Pure and Applied Geophysics

, Volume 170, Issue 9–10, pp 1475–1491 | Cite as

Near-Field Tsunami Edge Waves and Complex Earthquake Rupture

  • Eric L. GeistEmail author


The effect of distributed coseismic slip on progressive, near-field edge waves is examined for continental shelf tsunamis. Detailed observations of edge waves are difficult to separate from the other tsunami phases that are observed on tide gauge records. In this study, analytic methods are used to compute tsunami edge waves distributed over a finite number of modes and for uniformly sloping bathymetry. Coseismic displacements from static elastic theory are introduced as initial conditions in calculating the evolution of progressive edge-waves. Both simple crack representations (constant stress drop) and stochastic slip models (heterogeneous stress drop) are tested on a fault with geometry similar to that of the M w = 8.8 2010 Chile earthquake. Crack-like ruptures that are beneath or that span the shoreline result in similar longshore patterns of maximum edge-wave amplitude. Ruptures located farther offshore result in reduced edge-wave excitation, consistent with previous studies. Introduction of stress-drop heterogeneity by way of stochastic slip models results in significantly more variability in longshore edge-wave patterns compared to crack-like ruptures for the same offshore source position. In some cases, regions of high slip that are spatially distinct will yield sub-events, in terms of tsunami generation. Constructive interference of both non-trapped and trapped waves can yield significantly larger tsunamis than those that produced by simple earthquake characterizations.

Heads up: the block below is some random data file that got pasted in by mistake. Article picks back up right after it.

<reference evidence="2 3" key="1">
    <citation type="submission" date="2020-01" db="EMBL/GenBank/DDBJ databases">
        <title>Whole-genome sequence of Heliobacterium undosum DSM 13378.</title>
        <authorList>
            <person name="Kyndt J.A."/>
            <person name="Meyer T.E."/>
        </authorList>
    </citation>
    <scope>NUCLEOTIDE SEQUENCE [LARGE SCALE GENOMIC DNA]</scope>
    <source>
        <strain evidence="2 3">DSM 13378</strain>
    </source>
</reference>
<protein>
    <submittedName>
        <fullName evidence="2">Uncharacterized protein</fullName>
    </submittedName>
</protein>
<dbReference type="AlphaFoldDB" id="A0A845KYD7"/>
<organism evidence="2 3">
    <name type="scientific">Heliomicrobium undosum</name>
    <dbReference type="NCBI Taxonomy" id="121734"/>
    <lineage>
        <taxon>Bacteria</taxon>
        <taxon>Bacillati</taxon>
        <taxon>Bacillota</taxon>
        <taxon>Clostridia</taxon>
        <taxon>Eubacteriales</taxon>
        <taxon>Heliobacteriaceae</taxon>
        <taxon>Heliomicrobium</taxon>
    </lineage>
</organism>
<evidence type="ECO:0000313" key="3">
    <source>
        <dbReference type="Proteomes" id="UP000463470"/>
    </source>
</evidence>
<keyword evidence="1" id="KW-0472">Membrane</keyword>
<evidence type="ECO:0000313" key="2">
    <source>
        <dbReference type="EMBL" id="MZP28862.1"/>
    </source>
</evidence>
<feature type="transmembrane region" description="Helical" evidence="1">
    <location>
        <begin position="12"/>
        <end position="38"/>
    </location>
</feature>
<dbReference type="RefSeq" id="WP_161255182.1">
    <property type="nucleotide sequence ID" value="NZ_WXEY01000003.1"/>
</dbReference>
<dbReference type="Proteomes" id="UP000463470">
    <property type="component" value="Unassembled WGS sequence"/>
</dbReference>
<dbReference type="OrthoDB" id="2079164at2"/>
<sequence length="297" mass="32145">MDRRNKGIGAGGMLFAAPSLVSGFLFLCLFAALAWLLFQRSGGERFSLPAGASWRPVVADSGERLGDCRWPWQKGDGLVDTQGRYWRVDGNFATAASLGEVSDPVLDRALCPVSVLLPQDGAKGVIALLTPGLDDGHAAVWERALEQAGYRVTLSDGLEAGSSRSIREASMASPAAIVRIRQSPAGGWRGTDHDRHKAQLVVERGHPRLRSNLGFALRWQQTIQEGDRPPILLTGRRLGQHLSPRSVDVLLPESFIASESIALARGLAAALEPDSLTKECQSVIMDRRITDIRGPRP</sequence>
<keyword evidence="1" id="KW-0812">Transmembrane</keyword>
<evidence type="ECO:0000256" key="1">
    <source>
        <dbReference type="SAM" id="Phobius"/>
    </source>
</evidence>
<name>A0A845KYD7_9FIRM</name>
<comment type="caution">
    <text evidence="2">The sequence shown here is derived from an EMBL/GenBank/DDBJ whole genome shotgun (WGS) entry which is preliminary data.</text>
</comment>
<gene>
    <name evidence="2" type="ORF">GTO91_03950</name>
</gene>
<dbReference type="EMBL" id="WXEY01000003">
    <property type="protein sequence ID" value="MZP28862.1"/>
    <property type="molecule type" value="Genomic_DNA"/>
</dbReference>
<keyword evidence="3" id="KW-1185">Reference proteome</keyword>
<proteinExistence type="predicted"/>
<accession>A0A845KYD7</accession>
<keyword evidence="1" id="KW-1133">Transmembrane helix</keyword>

Stress Drop Edge Wave Coseismic Displacement Tide Gauge Station Chile Earthquake 
These keywords were added by machine and not by the authors. This process is experimental and the keywords may be updated as the learning algorithm improves.



The author gratefully acknowledges the constructive comments of Tom Parsons and two anonymous reviewers, as well as discussions with Bob Morton and Guy Gelfenbaum regarding field observations of the 2010 Chile tsunami.


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© Springer Basel (outside the USA) 2012

Authors and Affiliations

  1. 1.U.S. Geological SurveyMenlo ParkUSA

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